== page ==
How Black History Lessons Cripple Our Children
By leftwingeddove on July 27, 2013
I cringe to think that our ancestors suffered so that we could continually rehash their suffering. Yet, this is what we tell our children : “Once upon a time, sweetie, white people used to beat the hell out of black people. They raped us, starved us and treated us like animals because they felt that was what we were. We were less than human in their eyes. They made fun of our hair and our lips. They thought were had no morals, no intellect. They did everything in their power to make our lives miserable because they were convinced we were inferior. The End. Now carry that with you into life, pumpkin.”
I can honestly say that as a child, I hated going to school when we got to the portion of our history books that discussed slavery. Even though there were other black students in the same grade of elementary school that I was, I was, for several years, the only black person in my class. I was a happy child with plenty of books, toys and pets at home to keep me in a state of bliss. The last thing I wanted was for my classmates to see me in the role of the victim when I didn’t feel like a victim of life. But by the mere turn of a page, I became the token object of pity, with no other black student available to dilute my discomfort. It wasn’t that I had no curiosity about the subject of slavery. I did. But I preferred to flip through encyclopedias and learn about it in the privacy of my own home. As I said, I was a happy child. There had been nothing in my experience, including the stories about racism my elders shared, that made me feel as though I could relate to being a slave. The stories were painful to hear, but very foreign and distant. In no way can I be persuaded to believe I was an insensitive child. But I did possess, in my early years, before preteen insecurity and high school, peer pressure hell, a strong sense of who I was. And I was very protective of myself when it came to what I chose to bring into my experience. In those years, the pages of Time magazine were minefields, where I could run across a photograph of a Vietnamese person with a leg that had been blown to bits. The evening news was just as dangerous, with stories of tear gas, deadly riots and curfew. I came to know there was much about life I wanted no part of.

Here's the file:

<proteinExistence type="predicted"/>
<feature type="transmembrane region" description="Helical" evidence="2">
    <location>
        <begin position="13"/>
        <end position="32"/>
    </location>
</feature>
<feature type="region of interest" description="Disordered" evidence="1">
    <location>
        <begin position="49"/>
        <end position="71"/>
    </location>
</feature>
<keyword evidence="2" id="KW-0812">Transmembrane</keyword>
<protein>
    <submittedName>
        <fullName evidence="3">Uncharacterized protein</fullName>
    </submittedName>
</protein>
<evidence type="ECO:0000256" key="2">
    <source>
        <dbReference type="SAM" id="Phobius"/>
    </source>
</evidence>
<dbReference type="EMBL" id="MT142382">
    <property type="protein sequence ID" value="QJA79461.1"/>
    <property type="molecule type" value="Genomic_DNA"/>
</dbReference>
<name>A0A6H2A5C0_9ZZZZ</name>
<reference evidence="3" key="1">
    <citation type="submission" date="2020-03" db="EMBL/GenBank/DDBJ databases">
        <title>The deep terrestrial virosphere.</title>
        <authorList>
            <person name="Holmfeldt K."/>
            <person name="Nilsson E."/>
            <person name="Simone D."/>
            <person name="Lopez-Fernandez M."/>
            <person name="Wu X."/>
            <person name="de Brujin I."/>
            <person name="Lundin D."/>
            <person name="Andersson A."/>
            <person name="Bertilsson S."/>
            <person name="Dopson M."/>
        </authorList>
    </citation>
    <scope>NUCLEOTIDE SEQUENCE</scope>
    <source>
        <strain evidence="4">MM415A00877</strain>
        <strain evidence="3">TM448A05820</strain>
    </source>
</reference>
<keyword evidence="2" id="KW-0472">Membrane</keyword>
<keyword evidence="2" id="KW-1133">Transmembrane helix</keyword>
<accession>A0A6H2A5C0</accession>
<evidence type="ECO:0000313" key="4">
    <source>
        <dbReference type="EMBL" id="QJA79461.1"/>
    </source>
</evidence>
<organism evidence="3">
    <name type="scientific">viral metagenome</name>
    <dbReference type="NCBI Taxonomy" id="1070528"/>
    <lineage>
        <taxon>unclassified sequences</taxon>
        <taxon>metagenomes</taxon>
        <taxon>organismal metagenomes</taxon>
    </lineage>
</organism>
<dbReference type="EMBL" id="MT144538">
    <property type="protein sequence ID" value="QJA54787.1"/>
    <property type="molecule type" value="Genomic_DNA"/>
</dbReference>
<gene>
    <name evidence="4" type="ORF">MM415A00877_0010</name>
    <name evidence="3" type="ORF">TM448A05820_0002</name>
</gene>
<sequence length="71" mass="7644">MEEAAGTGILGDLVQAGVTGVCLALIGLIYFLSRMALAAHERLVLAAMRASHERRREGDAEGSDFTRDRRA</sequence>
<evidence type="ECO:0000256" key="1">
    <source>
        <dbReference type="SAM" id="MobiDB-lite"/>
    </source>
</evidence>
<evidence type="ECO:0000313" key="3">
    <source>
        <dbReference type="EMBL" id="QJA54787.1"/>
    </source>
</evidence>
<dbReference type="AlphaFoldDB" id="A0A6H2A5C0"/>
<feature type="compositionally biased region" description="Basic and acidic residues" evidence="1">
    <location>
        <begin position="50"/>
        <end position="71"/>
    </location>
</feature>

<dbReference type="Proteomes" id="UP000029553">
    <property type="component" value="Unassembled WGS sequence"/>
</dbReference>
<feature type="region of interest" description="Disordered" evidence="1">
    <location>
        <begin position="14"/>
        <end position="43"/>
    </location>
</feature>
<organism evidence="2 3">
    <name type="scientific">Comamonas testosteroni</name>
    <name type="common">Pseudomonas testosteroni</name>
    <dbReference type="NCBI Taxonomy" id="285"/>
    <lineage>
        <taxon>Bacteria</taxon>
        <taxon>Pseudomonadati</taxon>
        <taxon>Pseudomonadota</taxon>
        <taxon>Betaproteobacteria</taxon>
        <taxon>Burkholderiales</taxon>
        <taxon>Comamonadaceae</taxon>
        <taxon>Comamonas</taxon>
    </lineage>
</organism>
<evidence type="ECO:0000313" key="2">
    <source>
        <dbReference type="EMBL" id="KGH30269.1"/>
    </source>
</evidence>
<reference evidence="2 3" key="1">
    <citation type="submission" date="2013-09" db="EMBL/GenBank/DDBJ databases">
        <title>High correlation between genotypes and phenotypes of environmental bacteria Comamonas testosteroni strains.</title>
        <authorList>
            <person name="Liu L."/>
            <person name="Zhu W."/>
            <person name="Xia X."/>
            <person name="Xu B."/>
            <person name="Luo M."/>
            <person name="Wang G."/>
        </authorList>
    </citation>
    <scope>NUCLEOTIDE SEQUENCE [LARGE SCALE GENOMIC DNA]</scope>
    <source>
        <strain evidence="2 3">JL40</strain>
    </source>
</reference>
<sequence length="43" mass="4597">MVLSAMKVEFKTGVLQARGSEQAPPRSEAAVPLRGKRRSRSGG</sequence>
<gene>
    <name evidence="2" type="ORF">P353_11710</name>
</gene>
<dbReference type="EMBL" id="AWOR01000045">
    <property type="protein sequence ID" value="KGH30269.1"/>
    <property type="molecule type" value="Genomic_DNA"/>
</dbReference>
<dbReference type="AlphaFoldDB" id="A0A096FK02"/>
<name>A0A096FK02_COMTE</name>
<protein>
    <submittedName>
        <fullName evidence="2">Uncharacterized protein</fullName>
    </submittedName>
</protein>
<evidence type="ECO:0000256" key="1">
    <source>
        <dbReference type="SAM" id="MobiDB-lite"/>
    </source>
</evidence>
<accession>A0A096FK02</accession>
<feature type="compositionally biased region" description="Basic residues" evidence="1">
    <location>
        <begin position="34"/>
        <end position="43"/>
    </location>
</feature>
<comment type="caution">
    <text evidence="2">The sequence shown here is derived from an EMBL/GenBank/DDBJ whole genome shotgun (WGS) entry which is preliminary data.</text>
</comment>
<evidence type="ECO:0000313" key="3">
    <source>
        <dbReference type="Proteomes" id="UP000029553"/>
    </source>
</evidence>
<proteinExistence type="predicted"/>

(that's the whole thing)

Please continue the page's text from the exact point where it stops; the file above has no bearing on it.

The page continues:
With equal certainty, I knew what I loved. What I was drawn toward. What made me, me.
If we adults were to think back, I’m sure we could all recall some period that felt like pure potentiality. A time when we felt unencumbered and authentic.
We often refer to babies as blank slates, meaning that they are open, absorbent and impressionable. I prefer to think of them as fully defined souls who are gradually sidetracked and diverted by adult obsessions, preoccupations and expectations. I believe that as adults, we consider our children’s sex, race and circumstances and proceed to tell them who they are or who life will allow them to be.
I believe we must stop doing that. If we truly desired progress, enlightenment and evolution, we would stop passing down to our children their ancestors’ trauma.
“Oh, my God, it’s part of our history!!” Yes, it is. And it makes us miserable to contemplate it.
Unless the person doing the contemplating looks back at those times with longing. Someone who finds the image of black men in servant’s garb romantic and charming. “How dare they try to resurrect that foolishness?” we might say in response. “Times have changed. They need to move on.”
It’s so easy, when the tables are turned, to say that moving on is the answer.
I cannot think of any practical reason to take aside a child, fresh from the Other Side, filled with energy and creativity, boundless enthusiasm, curiosity and love for all it sees and poison their mind and their outlook and expectations with horror stories. I don’t care if it happened. I don’t care if it was reality once upon a time. The only reason it has any influence on our current reality is because we hold onto it. We carry it forward and pass it down as though it was a treasured inheritance, like Grandma’s poundcake recipe.
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